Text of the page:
There are four chords in this song:
D Major – D F# A
G Major – G B D
B minor – B D F#
A Major – A C# E
Depending on the genre of music, a chord can have either 3 or 4 notes in it. To over-generalize a little bit, jazz-derived music tends to also want to play the 7th of a chord, while folk-derived music tends to sound better if you just emphasize the triad. This is a point at which it is very important to think carefully about the influences and expectations of the people with whom you are playing, to see whether it’s better to play more consonance or dissonance.
4) Practice the scales and arpeggios
Find a guitar or piano playing friend, and have them play through the chords of the song. Then, run through both the scale and the chords, to give you a basic sense of the notes that will belong in the song’s structure. One really great way to do this on your own is with the program Band in a Box, where you can just type chord progressions and get a track of a full band accompanying you.
5) Play what you hear
The notes being played are an important part – but not everything can be written down on the page. Through repeated listens, you’ll notice details about the articulation, not just the what but the how. These little details can make a huge difference in how a line of music is heard.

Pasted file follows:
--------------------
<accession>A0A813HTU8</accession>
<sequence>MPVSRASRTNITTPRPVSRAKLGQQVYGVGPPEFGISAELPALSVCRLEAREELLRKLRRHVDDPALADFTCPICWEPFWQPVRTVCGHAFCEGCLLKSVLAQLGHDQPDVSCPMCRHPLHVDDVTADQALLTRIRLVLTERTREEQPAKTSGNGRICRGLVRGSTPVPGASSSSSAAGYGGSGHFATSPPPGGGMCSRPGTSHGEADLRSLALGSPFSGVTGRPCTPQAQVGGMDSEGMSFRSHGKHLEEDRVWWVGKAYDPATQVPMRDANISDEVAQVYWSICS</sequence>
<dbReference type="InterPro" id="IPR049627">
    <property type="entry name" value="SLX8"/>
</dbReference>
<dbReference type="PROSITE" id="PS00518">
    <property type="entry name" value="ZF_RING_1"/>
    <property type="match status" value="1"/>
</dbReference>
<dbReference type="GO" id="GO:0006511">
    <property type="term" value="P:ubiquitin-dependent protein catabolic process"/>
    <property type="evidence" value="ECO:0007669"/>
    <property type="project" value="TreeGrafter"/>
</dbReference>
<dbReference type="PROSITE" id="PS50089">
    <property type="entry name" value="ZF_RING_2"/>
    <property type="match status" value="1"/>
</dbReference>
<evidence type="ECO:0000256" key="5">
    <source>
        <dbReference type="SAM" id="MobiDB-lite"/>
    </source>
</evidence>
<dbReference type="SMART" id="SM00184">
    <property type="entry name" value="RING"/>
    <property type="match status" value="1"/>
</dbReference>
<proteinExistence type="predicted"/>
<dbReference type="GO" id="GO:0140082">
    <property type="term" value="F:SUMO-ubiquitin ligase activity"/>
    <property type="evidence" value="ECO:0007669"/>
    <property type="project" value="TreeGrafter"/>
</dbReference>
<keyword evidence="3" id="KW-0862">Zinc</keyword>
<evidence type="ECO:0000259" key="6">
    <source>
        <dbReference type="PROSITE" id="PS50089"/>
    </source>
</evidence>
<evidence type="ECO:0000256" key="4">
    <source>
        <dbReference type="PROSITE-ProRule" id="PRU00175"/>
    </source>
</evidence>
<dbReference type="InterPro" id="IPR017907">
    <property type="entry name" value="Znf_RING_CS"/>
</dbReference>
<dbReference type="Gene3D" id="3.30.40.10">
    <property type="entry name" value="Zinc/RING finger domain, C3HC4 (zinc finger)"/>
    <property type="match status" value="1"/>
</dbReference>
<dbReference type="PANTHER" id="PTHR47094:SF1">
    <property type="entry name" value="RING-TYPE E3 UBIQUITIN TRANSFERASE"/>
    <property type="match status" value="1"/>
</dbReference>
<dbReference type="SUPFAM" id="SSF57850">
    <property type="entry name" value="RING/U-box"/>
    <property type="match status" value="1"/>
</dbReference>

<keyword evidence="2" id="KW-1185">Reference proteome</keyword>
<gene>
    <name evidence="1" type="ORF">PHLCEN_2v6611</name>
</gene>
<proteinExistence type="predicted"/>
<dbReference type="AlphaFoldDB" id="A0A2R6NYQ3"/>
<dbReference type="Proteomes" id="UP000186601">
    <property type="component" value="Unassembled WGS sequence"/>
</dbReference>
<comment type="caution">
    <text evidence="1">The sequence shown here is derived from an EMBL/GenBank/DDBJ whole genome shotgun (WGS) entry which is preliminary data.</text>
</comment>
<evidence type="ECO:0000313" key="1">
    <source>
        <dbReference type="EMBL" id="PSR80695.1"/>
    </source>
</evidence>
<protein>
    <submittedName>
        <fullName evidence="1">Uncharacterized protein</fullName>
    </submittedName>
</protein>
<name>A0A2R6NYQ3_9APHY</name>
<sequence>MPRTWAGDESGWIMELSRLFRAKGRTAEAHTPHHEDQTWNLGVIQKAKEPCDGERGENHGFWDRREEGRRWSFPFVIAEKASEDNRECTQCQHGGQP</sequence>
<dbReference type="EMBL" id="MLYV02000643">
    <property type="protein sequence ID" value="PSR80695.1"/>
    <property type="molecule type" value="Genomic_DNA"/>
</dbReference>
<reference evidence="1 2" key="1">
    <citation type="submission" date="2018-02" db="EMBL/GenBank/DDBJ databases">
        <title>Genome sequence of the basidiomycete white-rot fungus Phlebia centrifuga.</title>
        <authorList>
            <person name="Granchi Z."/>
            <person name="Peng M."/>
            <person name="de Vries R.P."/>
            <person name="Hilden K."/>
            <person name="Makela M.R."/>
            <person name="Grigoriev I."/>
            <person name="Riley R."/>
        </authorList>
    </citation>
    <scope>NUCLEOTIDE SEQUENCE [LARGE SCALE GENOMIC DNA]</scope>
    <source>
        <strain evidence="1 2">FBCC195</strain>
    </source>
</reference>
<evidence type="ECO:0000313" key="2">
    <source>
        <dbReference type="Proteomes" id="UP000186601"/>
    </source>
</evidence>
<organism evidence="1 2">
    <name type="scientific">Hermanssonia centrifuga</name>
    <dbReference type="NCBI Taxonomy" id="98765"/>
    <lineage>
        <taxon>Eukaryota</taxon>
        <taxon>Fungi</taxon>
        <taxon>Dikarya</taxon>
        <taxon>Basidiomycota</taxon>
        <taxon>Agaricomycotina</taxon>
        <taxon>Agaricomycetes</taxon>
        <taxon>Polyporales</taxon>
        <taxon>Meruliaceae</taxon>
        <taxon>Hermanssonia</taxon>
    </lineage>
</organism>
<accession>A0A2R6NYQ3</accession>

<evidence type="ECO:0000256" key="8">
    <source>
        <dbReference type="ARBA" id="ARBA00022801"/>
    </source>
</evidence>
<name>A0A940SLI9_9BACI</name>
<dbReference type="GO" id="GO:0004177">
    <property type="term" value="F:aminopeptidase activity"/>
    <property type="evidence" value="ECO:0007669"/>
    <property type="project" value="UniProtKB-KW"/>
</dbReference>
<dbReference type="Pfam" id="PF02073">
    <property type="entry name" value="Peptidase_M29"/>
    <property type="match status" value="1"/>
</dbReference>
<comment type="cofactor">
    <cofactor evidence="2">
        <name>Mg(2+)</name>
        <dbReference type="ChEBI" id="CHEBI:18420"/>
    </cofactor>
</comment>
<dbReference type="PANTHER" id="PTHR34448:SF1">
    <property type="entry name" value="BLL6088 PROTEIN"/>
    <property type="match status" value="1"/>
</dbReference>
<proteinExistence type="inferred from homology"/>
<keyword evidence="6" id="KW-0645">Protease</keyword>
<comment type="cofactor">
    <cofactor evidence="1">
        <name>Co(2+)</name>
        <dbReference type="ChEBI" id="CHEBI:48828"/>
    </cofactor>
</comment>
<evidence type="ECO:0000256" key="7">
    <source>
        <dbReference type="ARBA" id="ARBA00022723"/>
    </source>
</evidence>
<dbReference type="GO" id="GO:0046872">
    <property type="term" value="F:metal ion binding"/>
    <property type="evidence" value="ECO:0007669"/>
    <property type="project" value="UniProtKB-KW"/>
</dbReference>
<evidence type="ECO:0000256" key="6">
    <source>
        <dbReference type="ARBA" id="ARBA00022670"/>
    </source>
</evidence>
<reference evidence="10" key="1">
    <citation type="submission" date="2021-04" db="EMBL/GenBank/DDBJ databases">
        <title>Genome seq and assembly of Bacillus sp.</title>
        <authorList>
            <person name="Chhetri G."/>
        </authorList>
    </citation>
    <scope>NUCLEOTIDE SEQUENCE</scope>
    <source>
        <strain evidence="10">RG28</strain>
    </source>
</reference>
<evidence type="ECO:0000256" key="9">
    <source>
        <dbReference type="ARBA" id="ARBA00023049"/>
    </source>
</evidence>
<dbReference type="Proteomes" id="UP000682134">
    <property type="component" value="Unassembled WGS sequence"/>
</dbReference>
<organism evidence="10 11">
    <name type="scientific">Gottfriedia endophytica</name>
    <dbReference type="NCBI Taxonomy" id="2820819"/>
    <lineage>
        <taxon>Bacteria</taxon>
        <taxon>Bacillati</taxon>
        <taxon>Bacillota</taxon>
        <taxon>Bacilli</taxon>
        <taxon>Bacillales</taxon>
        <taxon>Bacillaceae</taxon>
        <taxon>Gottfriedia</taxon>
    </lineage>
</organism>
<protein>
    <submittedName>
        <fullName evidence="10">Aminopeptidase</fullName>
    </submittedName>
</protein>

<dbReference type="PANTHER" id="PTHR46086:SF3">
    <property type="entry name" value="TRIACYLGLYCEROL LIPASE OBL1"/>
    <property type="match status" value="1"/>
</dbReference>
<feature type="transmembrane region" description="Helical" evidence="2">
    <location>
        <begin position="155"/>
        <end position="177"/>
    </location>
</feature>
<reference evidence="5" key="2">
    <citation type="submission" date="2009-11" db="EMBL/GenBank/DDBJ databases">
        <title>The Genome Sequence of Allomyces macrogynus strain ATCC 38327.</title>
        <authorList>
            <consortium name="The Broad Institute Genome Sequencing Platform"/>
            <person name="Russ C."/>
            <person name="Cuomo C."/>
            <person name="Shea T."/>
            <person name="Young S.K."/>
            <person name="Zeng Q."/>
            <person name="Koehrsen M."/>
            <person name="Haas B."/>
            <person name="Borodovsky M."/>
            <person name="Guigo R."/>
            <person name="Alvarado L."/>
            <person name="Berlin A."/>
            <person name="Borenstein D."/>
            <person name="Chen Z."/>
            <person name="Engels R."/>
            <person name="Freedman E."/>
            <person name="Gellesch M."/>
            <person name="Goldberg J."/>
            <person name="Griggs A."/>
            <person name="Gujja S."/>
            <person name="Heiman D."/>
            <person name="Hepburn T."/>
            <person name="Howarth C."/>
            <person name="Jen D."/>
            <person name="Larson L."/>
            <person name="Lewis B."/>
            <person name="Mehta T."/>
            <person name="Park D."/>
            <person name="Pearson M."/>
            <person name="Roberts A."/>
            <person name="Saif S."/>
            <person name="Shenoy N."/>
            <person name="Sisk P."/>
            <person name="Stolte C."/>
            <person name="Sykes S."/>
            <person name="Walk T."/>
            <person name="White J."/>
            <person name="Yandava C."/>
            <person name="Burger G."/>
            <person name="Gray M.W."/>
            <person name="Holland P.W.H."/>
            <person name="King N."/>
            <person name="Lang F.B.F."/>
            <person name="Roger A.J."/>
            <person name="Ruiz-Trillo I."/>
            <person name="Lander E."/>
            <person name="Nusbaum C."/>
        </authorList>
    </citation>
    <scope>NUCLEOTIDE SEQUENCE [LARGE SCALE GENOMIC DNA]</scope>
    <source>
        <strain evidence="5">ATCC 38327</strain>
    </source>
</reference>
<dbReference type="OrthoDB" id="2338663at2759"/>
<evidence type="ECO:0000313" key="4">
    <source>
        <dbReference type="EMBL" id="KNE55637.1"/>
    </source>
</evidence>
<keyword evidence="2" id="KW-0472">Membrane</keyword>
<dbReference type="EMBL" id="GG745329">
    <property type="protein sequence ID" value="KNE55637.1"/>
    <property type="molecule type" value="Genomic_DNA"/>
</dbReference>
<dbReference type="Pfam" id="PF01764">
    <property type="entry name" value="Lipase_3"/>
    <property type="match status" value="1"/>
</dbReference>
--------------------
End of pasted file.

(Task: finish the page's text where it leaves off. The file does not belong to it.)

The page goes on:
There are essentially four riffs, or basic melodic themes in the string part:
A) After Nico sings the first line “You can search, babe…” the violin comes in with a staccato syncopated open As, followed by a motif descending down a G major triad.
Then, after “At any cost” this motif is repeated, except for the last note that goes up to a high G.
B) The next, which comes in near the end of “How long, babe?” plays the F# seven times and then ends on 3 G, all syncopated and following the guitar’s rhythm. This is repeated after “Can you search for what’s not lost?”
C) The string lay out, not playing at all “Everybody will help you,” but at “Some people are very kind,” there’s a line repeating the F# several times, with rests in between.
D) Finally, there is more silence until after “But if I can save you any time,” and then there are a series of double stops built around a triplet rhythm, following the chord progression, and this is repeated until the end of the verse. Just before the next verse, there are a few quick strokes of an F# and D double stop, and then you do the same thing for each verse, until the end when that note is held out.
6) Make up your own parts
Finally, use the provided parts as inspiration for creating your own part. Remember the key is to keep something simple and understated, creating something that blends in with the ensemble, rather than competes with the vocalist. The original record is actually a great example of this – you hardly ever hear John Cale’s viola and Nico’s voice at the same time. Rather the two musical lines trade off, sounding like two lovers in an intimate, mutually vulnerable conversation.